Carmen Jones was adapted by director Otto Preminger from Oscar Hammerstein's hit Broadway musical, which was itself based on George Bizet's classic 19th century opera Carmen. Featuring an all-black cast, and shot in the then pioneering widescreen 'Scope' format, it's energetic and passionate, if slightly stilted in its execution. Dorothy Dandridge plays the alluring Florida factory worker Carmen, who seduces an upstanding soldier Joe (Harry Belafonte) with tragic consequences.
The best reason to revisit Carmen Jones lies in Dorothy Dandridge's electrifying performance, which saw her become the first African-American to be nominated for a Best Actress Oscar. In a series of strikingly coloured outfits, she brings a sensual physicality to the role, bringing to mind that description of Jeanne Moreau's Catherine in Jules Jim, "she wasn't a woman, she was a force of nature." Belafonte too impresses in conveying how the initially level-headed Joe becomes morbidly jealous of the proudly defiant Carmen, who refuses to conform to society's expectations of female behaviour.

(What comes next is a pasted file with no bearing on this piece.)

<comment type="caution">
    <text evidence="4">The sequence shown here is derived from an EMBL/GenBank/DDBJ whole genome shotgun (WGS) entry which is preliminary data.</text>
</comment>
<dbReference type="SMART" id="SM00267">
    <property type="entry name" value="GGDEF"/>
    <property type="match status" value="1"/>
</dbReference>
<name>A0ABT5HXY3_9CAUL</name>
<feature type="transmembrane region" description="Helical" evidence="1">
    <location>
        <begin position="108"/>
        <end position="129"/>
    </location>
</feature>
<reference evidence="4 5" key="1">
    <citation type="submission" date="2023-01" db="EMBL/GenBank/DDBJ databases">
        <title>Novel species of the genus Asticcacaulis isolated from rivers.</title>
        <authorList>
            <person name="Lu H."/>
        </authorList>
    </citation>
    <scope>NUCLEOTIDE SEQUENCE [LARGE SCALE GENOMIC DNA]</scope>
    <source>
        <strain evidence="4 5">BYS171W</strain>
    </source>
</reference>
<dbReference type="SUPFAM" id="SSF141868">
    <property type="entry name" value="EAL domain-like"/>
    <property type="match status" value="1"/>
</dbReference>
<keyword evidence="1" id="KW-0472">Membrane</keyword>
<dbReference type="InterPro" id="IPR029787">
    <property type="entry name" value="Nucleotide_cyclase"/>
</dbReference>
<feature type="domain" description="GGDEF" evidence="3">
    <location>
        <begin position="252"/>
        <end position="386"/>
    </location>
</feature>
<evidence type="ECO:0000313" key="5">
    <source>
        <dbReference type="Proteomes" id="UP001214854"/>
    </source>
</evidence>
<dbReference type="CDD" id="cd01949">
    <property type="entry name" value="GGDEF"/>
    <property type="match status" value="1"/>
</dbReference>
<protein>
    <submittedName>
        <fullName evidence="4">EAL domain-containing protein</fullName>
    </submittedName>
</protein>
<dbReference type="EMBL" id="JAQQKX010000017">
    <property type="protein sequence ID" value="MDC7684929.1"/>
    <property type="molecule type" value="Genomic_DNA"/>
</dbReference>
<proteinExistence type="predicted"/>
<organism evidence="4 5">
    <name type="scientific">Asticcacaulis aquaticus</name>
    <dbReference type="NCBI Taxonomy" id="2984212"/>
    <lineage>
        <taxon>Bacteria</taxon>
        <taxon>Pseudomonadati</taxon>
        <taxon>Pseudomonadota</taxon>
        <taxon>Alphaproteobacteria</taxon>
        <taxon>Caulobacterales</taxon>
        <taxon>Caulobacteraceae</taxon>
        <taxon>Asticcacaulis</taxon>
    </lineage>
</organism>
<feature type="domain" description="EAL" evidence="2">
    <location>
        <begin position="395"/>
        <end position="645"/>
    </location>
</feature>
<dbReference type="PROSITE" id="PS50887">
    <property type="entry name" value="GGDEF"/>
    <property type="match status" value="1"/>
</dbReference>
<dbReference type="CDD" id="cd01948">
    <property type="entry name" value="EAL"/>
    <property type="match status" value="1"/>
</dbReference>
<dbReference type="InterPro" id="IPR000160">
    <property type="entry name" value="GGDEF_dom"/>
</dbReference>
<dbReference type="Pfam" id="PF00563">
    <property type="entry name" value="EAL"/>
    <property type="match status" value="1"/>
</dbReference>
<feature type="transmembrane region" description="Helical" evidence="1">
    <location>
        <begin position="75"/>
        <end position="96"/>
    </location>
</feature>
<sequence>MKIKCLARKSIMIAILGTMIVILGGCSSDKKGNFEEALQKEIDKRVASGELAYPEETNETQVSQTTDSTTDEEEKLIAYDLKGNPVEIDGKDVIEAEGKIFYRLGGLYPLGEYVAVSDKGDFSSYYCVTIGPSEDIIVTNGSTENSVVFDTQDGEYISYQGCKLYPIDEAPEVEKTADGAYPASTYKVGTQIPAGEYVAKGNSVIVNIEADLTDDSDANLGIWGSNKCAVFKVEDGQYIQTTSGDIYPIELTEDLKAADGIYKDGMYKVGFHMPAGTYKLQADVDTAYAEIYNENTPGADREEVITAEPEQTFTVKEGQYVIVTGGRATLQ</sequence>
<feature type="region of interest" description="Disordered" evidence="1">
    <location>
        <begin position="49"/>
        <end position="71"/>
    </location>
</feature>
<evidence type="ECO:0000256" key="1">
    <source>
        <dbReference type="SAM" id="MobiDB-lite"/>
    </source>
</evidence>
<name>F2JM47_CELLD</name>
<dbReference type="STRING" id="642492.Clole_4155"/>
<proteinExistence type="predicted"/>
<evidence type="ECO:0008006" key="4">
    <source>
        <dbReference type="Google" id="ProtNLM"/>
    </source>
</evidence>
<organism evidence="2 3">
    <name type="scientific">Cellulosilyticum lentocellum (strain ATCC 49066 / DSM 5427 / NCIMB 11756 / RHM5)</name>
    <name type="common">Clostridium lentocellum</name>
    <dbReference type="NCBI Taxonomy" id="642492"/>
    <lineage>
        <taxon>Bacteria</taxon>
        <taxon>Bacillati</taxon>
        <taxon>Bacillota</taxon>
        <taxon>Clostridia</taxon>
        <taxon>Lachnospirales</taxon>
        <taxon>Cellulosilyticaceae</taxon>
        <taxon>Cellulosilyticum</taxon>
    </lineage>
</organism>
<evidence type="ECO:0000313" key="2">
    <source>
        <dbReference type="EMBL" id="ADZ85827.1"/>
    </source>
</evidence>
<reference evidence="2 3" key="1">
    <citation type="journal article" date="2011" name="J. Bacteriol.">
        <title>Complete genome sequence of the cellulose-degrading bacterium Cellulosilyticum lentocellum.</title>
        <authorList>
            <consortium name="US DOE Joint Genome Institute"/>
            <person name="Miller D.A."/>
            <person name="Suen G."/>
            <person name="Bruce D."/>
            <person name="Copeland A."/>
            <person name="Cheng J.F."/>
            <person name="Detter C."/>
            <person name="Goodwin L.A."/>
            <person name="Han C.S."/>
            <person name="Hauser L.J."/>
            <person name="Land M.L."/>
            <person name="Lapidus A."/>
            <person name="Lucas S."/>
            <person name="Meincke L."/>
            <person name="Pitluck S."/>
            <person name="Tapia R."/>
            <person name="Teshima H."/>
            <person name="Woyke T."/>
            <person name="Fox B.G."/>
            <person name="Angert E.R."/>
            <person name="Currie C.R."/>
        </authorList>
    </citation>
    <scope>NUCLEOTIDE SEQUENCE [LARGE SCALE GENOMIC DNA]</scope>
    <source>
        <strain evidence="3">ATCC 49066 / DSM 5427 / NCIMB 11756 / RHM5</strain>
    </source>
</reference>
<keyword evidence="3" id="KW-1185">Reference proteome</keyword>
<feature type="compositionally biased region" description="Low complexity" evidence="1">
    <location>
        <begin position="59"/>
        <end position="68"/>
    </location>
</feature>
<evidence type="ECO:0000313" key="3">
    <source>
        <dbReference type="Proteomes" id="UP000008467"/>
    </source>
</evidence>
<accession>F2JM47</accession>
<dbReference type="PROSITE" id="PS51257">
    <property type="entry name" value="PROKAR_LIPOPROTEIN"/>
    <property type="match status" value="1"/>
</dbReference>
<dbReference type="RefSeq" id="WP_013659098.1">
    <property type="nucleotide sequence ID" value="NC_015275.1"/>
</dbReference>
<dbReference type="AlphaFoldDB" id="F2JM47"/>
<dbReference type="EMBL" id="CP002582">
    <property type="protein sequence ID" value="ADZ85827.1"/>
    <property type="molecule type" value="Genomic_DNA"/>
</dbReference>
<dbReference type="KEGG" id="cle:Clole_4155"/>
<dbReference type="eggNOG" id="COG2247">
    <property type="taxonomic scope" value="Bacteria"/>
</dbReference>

"DOESN'T ENTIRELY CATCH FIRE"
The set-piece song-and-dance routines in Carmen Jones don't entirely catch fire however, perhaps because the filmmakers decided to dub Dandridge and Belafonte with the voices of the opera singers Marilyn Horne and Le Vern Hutcherson, leaving the leads to lip-synch their arias. Indeed the most memorably choreographed musical sequence here, "Beat out that Rhythm on a Drum", is sung by the actress Pearl Bailey herself. Sadly, the film's star Dandridge was to commit suicide barely a decade later aged just 42.
Carmen Jones is re-released in UK cinemas on Friday 9th February 2007.